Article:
The book's setting is in rural Tennessee, near a small town where almost all the businesses have folded, and where many people's skills at making or selling things have been rendered obsolete by cheap imports from China and other aspects of globalization. Dellarobia's late father had been a skilled woodworker, making beautiful toys, furniture, and Christmas ornaments. Her late mother had been a tailor and seamstress, whose beautifully crafted women's suits still showed their quality when they appeared in second-hand junk stores years after she had made them. No one any longer valued skills like theirs. Does this all sound too pat? Kingsolver makes you totally understand how this all affected Dellarobia and the people around her.
I guess creating a sympathetic and intelligent woman character who grows up with little opportunity to use her intellect is a really big Kingsolver talent. Dellarobia is a young mother whose college hopes had been destroyed by the death of her parents and by her teenage pregnancy and consequent marriage. Her efforts to be a competent wife, mother, daughter-in-law, raiser of sheep, and aide to a scientist (as well as several other efforts) are depicted in a fascinating way. She learns, and we get to see her learn, through her relationship with her very bright kindegarten-age son, her not-so-bright husband, and her cold and unforgiving in-laws, and by her employment as an aide in a science laboratory. Her religious faith is depicted in a fascinating way as well.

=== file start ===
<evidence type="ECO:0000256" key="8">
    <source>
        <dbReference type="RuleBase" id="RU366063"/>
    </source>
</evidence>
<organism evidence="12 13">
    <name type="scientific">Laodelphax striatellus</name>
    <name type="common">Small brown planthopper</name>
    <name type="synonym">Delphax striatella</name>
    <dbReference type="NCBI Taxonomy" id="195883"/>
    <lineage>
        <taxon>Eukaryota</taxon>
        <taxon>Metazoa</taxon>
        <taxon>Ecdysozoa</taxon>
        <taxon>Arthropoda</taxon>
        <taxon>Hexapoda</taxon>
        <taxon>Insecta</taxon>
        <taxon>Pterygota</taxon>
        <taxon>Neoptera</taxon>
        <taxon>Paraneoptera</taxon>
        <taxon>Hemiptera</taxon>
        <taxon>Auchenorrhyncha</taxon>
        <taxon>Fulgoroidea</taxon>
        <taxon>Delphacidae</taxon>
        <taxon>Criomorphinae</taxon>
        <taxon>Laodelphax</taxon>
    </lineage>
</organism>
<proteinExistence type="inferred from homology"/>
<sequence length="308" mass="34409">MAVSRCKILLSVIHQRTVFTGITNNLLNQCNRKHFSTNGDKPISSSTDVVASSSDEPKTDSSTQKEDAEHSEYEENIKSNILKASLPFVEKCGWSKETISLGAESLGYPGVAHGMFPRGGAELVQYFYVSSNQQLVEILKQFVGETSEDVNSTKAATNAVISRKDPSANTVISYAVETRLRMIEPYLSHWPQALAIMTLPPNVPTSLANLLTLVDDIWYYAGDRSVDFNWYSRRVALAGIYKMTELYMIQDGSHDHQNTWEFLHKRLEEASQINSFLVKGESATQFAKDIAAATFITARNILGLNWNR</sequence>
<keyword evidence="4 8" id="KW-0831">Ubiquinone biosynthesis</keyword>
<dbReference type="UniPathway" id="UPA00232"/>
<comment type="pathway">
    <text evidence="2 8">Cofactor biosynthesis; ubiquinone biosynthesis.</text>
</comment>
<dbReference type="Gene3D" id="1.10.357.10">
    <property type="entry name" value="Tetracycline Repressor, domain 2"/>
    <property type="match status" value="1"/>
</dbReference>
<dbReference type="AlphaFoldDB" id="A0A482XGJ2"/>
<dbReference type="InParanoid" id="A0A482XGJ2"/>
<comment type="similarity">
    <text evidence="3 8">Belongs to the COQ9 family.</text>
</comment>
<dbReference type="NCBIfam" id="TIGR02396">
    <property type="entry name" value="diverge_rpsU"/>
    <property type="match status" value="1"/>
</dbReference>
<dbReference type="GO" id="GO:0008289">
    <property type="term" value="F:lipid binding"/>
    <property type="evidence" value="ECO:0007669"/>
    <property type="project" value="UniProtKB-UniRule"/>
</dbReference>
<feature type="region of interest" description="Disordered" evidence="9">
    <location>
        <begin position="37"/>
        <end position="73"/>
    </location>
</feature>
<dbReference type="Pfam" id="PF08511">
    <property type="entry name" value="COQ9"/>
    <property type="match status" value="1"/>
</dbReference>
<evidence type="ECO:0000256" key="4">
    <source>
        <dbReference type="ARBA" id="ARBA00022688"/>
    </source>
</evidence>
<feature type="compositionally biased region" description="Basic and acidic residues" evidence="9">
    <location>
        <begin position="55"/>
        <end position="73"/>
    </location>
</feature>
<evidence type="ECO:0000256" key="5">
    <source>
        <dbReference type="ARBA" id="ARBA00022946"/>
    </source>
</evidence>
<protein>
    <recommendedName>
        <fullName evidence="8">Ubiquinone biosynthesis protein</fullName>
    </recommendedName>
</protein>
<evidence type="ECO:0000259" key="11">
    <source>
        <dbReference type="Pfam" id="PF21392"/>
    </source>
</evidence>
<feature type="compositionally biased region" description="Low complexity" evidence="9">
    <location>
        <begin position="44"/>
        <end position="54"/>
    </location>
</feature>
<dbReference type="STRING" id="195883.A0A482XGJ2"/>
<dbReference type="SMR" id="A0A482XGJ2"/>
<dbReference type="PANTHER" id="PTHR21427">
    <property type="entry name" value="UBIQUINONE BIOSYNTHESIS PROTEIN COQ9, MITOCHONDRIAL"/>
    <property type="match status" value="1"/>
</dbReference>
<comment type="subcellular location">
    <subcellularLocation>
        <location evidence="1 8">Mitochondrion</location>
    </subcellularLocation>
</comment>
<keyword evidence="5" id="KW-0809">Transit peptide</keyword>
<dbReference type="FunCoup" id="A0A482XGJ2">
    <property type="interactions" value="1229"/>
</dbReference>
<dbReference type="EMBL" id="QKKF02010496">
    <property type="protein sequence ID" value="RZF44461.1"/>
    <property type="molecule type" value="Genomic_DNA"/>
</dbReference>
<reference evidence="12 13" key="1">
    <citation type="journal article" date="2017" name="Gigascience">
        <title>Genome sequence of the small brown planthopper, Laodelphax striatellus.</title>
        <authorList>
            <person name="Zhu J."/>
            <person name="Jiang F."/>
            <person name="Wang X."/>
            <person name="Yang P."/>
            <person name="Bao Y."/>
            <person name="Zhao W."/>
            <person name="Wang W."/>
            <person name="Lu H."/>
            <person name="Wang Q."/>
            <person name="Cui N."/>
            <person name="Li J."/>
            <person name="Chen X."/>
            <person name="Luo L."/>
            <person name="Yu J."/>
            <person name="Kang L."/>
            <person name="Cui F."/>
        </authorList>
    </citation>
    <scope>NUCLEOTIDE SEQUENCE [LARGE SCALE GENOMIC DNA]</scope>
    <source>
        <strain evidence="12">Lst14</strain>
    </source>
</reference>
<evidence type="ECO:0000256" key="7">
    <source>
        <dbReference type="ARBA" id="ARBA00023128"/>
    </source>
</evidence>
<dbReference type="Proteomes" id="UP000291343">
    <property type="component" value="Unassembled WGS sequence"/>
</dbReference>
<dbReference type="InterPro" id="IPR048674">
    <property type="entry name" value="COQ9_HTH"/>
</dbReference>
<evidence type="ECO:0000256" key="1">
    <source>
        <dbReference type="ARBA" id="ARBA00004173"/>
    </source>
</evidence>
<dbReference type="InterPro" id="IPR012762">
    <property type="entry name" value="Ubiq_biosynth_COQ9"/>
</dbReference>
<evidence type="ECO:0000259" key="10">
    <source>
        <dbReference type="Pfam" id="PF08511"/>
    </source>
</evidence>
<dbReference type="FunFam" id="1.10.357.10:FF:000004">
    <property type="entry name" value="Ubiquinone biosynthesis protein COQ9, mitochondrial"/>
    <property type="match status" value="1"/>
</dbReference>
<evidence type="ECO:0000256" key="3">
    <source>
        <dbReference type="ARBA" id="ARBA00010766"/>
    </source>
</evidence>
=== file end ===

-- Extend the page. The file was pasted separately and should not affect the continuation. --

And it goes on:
|Kingsolver's descriptions of masses of|
monarchs was vivid, but I looked up this
photo to help my visualization.
Soon TV news crews, a group of scientific experts, a variety of tourists, and members of political groups appear at Dellarobia's property to see the butterflies, study the butterflies, or create some type of story about them. Out of this set of circumstances, Kingsolver weaves what I find to be a wonderful tale.
I recognize that there are many choices in this work of fiction that would lead some readers to doubt how convincing it was, but I enjoyed it all -- except, unfortunately, I found the ending somewhat unsatisfying.
Date read: January 27.
UPDATE, Jan. 29: I just read an article about the actual crash in numbers of the monarchs in Mexico, just as the book described, even including the reaction of guides who had once shown the masses of butterflies to tourists. The decline is attributed to "the displacement of the milkweed the species feeds on by genetically modified crops and urban sprawl in the United States, as well as the dramatic reduction of the butterflies’ habitat in Mexico due to illegal logging of the trees they depend on for shelter." -- Washington Post: Monarch butterflies drop, migration may disappear.